Art fete showcases close bonds with Mongolia

By Lin Qi ( China Daily ) Updated: 2015-10-27 07:38:18

Art fete showcases close bonds with Mongolia

The ongoing exhibition Long Songs on the Grassland in Beijing's Taimiao features works by more than 40 artists from China and Mongolia. [Photo provided to China Daily]

In his lithography works of the late 1980s, Su Xinping, 55, focused on the life of the Mongolian ethnic group, particularly on the mentality of people living in the grasslands.

He took a realistic approach at the time, skipping a common, superficial tendency to just portray beautiful scenery.

The established Beijing-based artist, who grew up in the Inner Mongolian autonomous region, injected a strong sense of loneliness and calmness into the sky, horses and herdsmen in his works.

He presented a highly personalized treatment of lighting and shading effect.

He showed the strengths and weaknesses of an ancient tribe that struggles with the complexities of modern life.

His signature works of the period, such as Woman Herding Cattle and Wall, are among around 200 paintings, sculptures, installations and other art forms displayed at a Beijing exhibition titled Long Songs on the Grassland.

The event includes more than 40 artists from China and Mongolia. Their works mark and deepen the cultural dialogue between the two countries. China and Mongolia share a border of about 4,700 kilometers.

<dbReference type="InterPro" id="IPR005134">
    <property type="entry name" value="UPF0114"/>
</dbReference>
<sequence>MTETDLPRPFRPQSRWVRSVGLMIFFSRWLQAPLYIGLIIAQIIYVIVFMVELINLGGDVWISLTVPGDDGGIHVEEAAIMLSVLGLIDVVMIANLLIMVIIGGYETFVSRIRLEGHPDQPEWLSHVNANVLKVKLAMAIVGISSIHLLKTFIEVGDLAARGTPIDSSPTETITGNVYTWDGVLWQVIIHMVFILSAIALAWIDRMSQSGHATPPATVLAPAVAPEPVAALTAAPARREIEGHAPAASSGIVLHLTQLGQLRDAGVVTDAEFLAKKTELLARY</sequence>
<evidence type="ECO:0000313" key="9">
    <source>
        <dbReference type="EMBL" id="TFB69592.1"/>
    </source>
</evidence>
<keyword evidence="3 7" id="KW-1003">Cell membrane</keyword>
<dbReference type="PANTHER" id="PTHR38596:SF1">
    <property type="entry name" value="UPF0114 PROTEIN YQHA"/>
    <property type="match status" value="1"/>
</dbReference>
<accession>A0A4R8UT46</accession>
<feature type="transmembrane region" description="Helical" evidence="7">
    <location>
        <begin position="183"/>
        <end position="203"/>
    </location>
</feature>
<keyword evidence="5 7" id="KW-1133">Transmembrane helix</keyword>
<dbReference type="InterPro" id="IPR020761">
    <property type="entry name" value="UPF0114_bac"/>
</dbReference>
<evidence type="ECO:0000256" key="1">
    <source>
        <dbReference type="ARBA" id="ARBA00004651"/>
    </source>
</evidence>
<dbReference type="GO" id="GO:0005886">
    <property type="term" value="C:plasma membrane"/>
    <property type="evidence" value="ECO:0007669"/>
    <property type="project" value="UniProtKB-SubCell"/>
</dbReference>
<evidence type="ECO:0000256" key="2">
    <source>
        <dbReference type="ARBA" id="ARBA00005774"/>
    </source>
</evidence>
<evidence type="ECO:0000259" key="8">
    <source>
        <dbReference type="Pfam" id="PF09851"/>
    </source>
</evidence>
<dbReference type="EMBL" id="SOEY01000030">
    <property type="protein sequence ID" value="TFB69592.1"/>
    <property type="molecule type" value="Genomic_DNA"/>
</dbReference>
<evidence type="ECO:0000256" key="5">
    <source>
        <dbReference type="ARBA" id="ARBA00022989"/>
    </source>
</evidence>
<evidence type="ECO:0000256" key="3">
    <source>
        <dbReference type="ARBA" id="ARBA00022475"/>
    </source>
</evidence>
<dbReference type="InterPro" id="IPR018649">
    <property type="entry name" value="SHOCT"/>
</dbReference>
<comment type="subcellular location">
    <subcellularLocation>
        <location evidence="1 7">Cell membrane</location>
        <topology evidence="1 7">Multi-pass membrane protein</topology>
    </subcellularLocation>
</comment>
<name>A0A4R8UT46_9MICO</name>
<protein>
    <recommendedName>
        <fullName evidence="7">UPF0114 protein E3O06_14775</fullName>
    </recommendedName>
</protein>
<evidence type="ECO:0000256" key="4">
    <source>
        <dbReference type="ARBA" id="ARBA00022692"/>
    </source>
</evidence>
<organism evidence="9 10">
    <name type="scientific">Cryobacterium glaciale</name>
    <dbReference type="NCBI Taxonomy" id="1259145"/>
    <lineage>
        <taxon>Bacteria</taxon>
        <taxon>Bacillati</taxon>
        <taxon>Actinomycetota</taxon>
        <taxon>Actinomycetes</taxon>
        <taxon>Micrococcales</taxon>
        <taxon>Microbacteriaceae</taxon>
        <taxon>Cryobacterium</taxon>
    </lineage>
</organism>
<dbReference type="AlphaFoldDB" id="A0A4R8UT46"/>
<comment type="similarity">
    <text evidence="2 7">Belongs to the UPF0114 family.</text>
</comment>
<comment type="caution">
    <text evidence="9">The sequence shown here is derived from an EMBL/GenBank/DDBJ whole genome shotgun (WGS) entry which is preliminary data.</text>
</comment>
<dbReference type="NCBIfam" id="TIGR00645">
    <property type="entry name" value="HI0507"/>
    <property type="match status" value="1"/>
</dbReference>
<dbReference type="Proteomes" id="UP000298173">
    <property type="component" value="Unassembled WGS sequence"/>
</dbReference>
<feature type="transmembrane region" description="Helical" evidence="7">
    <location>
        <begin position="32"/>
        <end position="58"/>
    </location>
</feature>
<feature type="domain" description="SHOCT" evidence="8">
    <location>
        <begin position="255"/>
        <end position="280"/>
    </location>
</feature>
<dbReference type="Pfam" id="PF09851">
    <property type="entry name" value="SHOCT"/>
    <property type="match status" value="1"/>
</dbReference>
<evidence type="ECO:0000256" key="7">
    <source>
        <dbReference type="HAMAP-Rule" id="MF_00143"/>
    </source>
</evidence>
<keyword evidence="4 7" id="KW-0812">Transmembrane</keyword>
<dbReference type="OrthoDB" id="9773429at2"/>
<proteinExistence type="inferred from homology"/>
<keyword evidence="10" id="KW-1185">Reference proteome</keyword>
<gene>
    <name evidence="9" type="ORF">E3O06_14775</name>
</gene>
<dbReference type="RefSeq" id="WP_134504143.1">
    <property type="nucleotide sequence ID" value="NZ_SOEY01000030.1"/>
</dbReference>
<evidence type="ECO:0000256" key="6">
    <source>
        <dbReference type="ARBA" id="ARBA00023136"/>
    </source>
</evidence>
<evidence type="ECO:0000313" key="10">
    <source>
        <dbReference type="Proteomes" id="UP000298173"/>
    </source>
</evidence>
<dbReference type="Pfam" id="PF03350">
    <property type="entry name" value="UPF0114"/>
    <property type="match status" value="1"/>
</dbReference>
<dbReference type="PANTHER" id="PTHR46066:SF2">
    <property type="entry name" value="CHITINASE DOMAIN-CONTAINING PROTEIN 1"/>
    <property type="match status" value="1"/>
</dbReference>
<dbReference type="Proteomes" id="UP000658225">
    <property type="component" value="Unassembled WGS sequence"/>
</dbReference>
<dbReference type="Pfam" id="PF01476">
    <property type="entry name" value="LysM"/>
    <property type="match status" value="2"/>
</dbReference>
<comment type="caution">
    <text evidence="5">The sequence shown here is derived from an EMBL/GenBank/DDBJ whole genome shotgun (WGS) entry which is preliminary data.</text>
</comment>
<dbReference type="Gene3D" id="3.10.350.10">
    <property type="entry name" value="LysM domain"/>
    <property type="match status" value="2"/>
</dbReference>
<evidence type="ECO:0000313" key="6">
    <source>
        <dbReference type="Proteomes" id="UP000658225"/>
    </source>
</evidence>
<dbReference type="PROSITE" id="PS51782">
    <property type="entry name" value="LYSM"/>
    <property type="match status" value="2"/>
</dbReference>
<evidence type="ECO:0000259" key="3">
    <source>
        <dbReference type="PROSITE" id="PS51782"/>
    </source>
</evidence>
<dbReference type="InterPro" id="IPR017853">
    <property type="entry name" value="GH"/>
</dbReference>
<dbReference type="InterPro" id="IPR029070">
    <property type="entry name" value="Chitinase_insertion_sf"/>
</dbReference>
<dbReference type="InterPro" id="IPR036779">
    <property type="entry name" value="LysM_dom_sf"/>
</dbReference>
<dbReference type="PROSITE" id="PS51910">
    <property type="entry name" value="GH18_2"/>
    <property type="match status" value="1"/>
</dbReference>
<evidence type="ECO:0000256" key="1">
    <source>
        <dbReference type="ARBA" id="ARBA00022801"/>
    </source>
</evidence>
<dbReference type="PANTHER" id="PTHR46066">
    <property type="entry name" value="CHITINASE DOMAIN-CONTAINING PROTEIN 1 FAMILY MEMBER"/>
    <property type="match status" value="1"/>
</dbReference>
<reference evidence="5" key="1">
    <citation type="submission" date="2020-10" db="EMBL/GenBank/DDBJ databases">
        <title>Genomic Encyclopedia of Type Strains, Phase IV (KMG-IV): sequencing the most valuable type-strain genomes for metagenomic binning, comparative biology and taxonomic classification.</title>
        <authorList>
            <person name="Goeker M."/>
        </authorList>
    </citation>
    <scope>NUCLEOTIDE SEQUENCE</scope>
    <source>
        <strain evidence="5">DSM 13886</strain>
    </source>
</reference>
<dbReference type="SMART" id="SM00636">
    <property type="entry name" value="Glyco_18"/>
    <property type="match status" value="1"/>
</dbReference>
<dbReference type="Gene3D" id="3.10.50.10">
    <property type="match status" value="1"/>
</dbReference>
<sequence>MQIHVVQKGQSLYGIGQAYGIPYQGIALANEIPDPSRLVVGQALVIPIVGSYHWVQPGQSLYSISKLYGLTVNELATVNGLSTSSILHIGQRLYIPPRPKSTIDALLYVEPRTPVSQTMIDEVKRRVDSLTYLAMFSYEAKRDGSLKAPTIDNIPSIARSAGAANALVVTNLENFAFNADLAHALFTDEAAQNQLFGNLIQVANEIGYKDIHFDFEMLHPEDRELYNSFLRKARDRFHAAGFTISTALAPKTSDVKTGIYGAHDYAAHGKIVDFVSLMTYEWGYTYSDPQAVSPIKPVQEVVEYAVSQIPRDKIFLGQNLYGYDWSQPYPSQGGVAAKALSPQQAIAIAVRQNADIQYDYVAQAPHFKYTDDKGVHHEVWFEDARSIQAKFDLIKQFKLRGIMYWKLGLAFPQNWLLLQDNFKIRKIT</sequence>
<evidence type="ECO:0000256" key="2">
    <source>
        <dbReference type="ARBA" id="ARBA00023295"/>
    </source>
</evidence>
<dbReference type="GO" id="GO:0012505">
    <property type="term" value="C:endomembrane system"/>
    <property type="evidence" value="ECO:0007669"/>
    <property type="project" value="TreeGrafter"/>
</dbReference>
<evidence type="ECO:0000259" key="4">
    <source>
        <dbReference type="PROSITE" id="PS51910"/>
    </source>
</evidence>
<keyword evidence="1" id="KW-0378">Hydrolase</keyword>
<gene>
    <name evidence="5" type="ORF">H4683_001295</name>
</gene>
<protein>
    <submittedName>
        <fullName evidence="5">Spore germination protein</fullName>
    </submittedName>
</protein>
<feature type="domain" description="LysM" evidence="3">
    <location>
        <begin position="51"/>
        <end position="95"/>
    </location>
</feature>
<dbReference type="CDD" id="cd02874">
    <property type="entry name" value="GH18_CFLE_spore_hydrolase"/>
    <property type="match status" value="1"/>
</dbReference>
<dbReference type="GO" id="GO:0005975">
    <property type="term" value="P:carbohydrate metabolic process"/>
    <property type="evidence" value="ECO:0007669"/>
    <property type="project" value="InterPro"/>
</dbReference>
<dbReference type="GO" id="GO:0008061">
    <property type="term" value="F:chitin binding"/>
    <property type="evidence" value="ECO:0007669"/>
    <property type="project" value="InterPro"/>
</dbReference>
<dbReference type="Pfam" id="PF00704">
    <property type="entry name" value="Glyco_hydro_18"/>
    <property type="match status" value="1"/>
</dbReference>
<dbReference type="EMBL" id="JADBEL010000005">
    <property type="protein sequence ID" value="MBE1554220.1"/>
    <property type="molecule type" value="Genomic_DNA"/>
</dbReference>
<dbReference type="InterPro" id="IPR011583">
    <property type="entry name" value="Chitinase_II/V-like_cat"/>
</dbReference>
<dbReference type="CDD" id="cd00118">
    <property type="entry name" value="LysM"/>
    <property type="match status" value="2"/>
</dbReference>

For a large number of Chinese viewers who are more familiar with traditional Mongolian art, the exhibition offers a glimpse of diverse aspects of contemporary Mongolian art.

People get a clear and full picture of what's happening in Mongolian art, says Fan Di'an, head of Beijing's Central Academy of Fine Arts, which has organized the exhibition with the Mongolian National Modern Art Gallery in Ulan Bator.

He says that the works show a transition from the dominating realism before the 1980s to attempts to be unique.

"Like their contemporaries in China, artists of the younger generation are also playing with experimental, conceptual themes and approaches," Fan says. "Together, their creativity shows a multi-oriented development of art against the background of globalization."

The exhibition was launched as the first show of a "Meet Along the Silk Road" exhibition series, by the Co-innovation Center for Art Creation and Research on the Silk Road. The institution was established by the Central Academy of Fine Arts in June to promote artistic exchanges among related civilizations along the Silk Road.

Fan, who also directs the center, says that it hopes to organize more exhibitions with one or two countries along the Silk Road every year. He says such artistic exchanges further boost interpersonal communication, which is more important.

The exhibition is being held at the four halls of Taimiao, the Imperial Ancestral Temple, also known as the Working People's Cultural Palace, right beside the Palace Museum.

Taimiao represents the peak of China's imperial ritual culture and is where emperors of the Ming (1368-1644) and Qing (1644-1911) dynasties held sacrificial ceremonies to respect their ancestors.

The exhibition, which began in September, shows dozens of oil portraits of 20th century China from the Central Academy of Fine Arts museum collection.

If you go

6 am-9 pm, through Nov 3. Taimiao, east of Tian'anmen Square, Beijing. 010-6525-2189.


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